September: Stark Street Apartments, which will provide 153 homes, broke ground.

November: The Blackburn Building—combining a clinic, pharmacy, transitional and permanent housing—broke ground.

February: Multnomah County, the City of Portland, and CCC launched the Law Enforcement Assisted Diversion (LEAD) program to help low-level drug offenders work toward recovery, find stability and avoid reoffending.

February: CCC, Multnomah County’s Department of Community Justice, the Joint Office of Homeless Services and Meyer Memorial Trust together launched Flip the Script, a culturally specific reentry program that aims to reduce recidivism.

March: CCC joined forces with Health Share of Oregon and CODA, Inc. to form Wheelhouse, a program to expand Medication Supported Recovery services throughout the Tri-county area.

May: CCC Clean Start trains formerly homeless workers to help keep neighborhoods clean by removing trash and graffiti. The program works with the City of Portland’s One Point of Contact.

May: Ed Blackburn, Portland Business Alliance Community Partner of the Year

July: Town Center Courtyards family housing community, Gold Nugget Merit Award

October: Ed Blackburn and Central City Concern, National Alliance to End Homelessness Pioneers in Innovation and Excellence Award

November: Housing is Health Collaboration, Portland Business Journal Innovations in Corporate Philanthropy Award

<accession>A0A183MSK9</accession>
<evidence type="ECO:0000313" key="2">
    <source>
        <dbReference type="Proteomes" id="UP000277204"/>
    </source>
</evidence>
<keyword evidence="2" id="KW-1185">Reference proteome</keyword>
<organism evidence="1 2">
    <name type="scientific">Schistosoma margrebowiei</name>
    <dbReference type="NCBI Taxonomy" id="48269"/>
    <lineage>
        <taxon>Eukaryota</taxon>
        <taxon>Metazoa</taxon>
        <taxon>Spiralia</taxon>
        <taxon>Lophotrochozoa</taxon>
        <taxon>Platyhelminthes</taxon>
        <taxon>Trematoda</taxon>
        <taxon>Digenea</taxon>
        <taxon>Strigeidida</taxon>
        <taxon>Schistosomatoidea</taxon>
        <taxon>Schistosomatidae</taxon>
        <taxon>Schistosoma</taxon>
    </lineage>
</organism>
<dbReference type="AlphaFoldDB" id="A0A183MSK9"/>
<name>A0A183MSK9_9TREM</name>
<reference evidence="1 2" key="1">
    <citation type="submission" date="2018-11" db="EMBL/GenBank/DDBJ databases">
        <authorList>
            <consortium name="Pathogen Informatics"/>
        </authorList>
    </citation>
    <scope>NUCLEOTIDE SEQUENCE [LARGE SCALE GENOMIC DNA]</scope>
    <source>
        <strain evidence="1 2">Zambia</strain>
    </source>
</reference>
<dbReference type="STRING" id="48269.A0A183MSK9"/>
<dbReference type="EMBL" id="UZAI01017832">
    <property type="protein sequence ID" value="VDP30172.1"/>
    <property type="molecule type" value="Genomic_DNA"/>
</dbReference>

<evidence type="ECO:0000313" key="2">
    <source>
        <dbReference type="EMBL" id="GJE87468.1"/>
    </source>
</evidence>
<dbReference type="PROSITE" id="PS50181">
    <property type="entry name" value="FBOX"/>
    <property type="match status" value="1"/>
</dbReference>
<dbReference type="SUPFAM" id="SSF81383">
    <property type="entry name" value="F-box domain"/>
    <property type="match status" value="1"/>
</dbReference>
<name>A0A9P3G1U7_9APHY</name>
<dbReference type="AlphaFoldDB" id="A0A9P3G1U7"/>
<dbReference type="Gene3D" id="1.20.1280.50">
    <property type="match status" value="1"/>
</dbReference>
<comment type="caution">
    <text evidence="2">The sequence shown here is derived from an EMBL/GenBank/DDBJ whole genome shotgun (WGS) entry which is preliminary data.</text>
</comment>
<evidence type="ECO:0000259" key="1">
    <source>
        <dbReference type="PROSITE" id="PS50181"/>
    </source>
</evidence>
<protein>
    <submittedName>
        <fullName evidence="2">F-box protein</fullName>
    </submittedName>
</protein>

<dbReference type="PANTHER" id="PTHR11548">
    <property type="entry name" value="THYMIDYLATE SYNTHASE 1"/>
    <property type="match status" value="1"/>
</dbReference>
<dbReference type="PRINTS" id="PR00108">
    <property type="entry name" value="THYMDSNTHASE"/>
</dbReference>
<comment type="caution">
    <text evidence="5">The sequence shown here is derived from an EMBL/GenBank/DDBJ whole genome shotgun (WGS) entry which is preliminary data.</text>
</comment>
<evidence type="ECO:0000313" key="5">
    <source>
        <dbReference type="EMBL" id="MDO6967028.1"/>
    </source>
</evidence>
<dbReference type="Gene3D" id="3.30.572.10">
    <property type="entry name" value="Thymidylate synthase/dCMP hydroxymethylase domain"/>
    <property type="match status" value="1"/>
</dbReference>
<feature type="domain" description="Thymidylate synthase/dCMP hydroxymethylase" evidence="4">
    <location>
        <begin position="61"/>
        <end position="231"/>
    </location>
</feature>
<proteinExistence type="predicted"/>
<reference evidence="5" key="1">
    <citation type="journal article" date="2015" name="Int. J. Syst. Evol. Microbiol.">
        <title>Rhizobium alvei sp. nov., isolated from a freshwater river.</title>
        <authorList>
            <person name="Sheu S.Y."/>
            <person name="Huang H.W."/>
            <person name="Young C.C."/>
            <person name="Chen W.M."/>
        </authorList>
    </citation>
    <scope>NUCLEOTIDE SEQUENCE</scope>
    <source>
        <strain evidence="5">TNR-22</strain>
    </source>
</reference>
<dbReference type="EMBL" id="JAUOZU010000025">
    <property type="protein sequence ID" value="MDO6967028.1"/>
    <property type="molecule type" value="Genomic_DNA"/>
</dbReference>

January: After a fire displaced 98 residents of CCC's Hotel Alder building, community members rallied to send a flood of donations to meet the needs of our tenants.

August: Close to 300 runners and walkers attended Portland's first Heroes in Recovery 6K. Proceeds of the race benefited CCC and Hooper Detox.

March: The United States Interagency Council on Homelessness highlighted CCC Recovery housing.

April: CCC hosted Kimberly Johnson, director of SAMHSA’s Center for Substance Abuse Treatment, for a visit that included a Recovery Housing “fish bowl” dialogue.

June: CCC staff members and a health care consumer hosted six informative and well-received presentations at the National Health Care for the Homeless Council’s annual conference in Washington, D.C.

January: Ed Blackburn, CCC's executive director since 2008, announced that he would retire later in 2017. A national search began in the spring for his successor.

August: Rachel Solotaroff, M.D., was announced as the new President & CEO for CCC. She had been with CCC since 2006, first as CCC’s Medical Director, then as Chief Medical Officer since 2014

September: Freda Ceaser was named CCC's director of Equity and Inclusion. She was previously the Director of Employment Services at CCC's Employment Access Center.

April: CCC highlighted our robust volunteer program and partnerships during National Volunteer Week.

August: CCC celebrated National Health Center Week by sharing the many ways we extend our health care work past clinic walls and directly to where people live.

The Imani Center program increased the number of people they serve with culturally responsive Afrocentric approaches to mental health and addictions treatment by 50 percent. They also held the first two graduations in the program's history.

CCC's social enterprises—Central City Coffee, the Central City Bed, On-call Staffing and CCC Clean Start—employed 80 formerly homeless clients over the year.

CCC's Recycling and Reuse Operations Center, a program that gives abandoned property a second life, processed more than 44,000 pounds of items (91% of which was kept out of the landfill) and provided nearly 700 clients with much-needed household items and clothing.



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2016 Annual Report